A Godless Life

(Via Christ Davis)

I have been atheist my entire life, as far as I can tell. I remember in Sunday school when I was six or seven, being more interested in the pronunciation of the multi-syllabic names. I also remembering that the books I was reading from the library were better written. My mom had been teaching me words since I was about ten days old ( really, only a slight exaggeration ), so I guess the see-spot-run level indoctrination was transparent. In any case, by the time I was eight years old I was allowed to opt out of that, although we still attended services every week for political reasons having to do with my Father’s job aspirations. All I was expected to do was stay awake; my mind was always far away.

Over the years I was pestered by various entities who had possession of my case file to attend the church of their choosing, mandatorily. If I asserted that I had no religious beliefs I received a stock-issue look of bafflement. The annoyance of hearing regularly that “of course you have to choose a religious denomination, it’s for your own good” from the pig-ignorant sociopaths that controlled my existence was only exceeded by my anger over their refusal to allow me access to books worth reading. They certainly facilitated my rapid flight into the sub-basement of my mind, where I remained, pissed off, for entirely too long. Bastards.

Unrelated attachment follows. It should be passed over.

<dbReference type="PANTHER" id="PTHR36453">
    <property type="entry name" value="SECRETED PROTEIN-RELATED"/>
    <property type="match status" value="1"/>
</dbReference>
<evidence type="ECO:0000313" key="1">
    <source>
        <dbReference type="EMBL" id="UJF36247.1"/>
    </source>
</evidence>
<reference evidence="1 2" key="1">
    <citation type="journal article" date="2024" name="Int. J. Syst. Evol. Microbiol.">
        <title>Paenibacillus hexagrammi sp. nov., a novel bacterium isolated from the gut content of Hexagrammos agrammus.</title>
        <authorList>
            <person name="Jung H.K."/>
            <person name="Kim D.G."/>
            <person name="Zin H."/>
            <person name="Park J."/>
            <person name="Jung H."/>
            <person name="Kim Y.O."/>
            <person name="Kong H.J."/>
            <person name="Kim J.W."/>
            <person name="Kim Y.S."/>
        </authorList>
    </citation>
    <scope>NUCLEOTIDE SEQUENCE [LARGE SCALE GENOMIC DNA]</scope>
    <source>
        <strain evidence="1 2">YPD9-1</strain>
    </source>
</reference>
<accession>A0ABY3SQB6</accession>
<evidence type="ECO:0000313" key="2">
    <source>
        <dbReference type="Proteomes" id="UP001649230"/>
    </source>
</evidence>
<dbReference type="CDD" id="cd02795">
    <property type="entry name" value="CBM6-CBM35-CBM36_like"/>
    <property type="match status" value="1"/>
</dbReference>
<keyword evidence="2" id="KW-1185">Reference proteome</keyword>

I have to say that I have known quite a few religious folk over the years who were decent, sweet and kind to me. I spent a significant amount of time at a Catholic Worker soup kitchen in California, which was run by a group comprised of Jews, Buddhists, various flavors of Christians and many uncategorizable malcontents and nutjobs. I never had to fear proselytizing from anyone, except the anarchists.

Since 1998 I have been closely associated with A.A., but these days I do not have to sit still for any earbanging from evangelists. I have been around long enough to establish my bona fides. I live in a relatively small city, of which the recovery community is an insular fraction. Mostly, people don’t care about my atheism; Some get this pitiful scared look on their faces, if they don’t know me well. Some get angry because I am undercutting the absolutism of their interpretation of A.A.

I have read many, many books on religion and atheism. I have another on order now. Through all of these books, and the sometimes contentious, stimulating conversations I have had with people I have never been able to understand why anyone could believe in any of the gods they were loyal to. This bafflement I expect to continue. I get the need for community and ties to like minded people, and to an overarching philosophy, but gods, well I don’t know…

Thanks for your attention. Or, perhaps, Wake Up!

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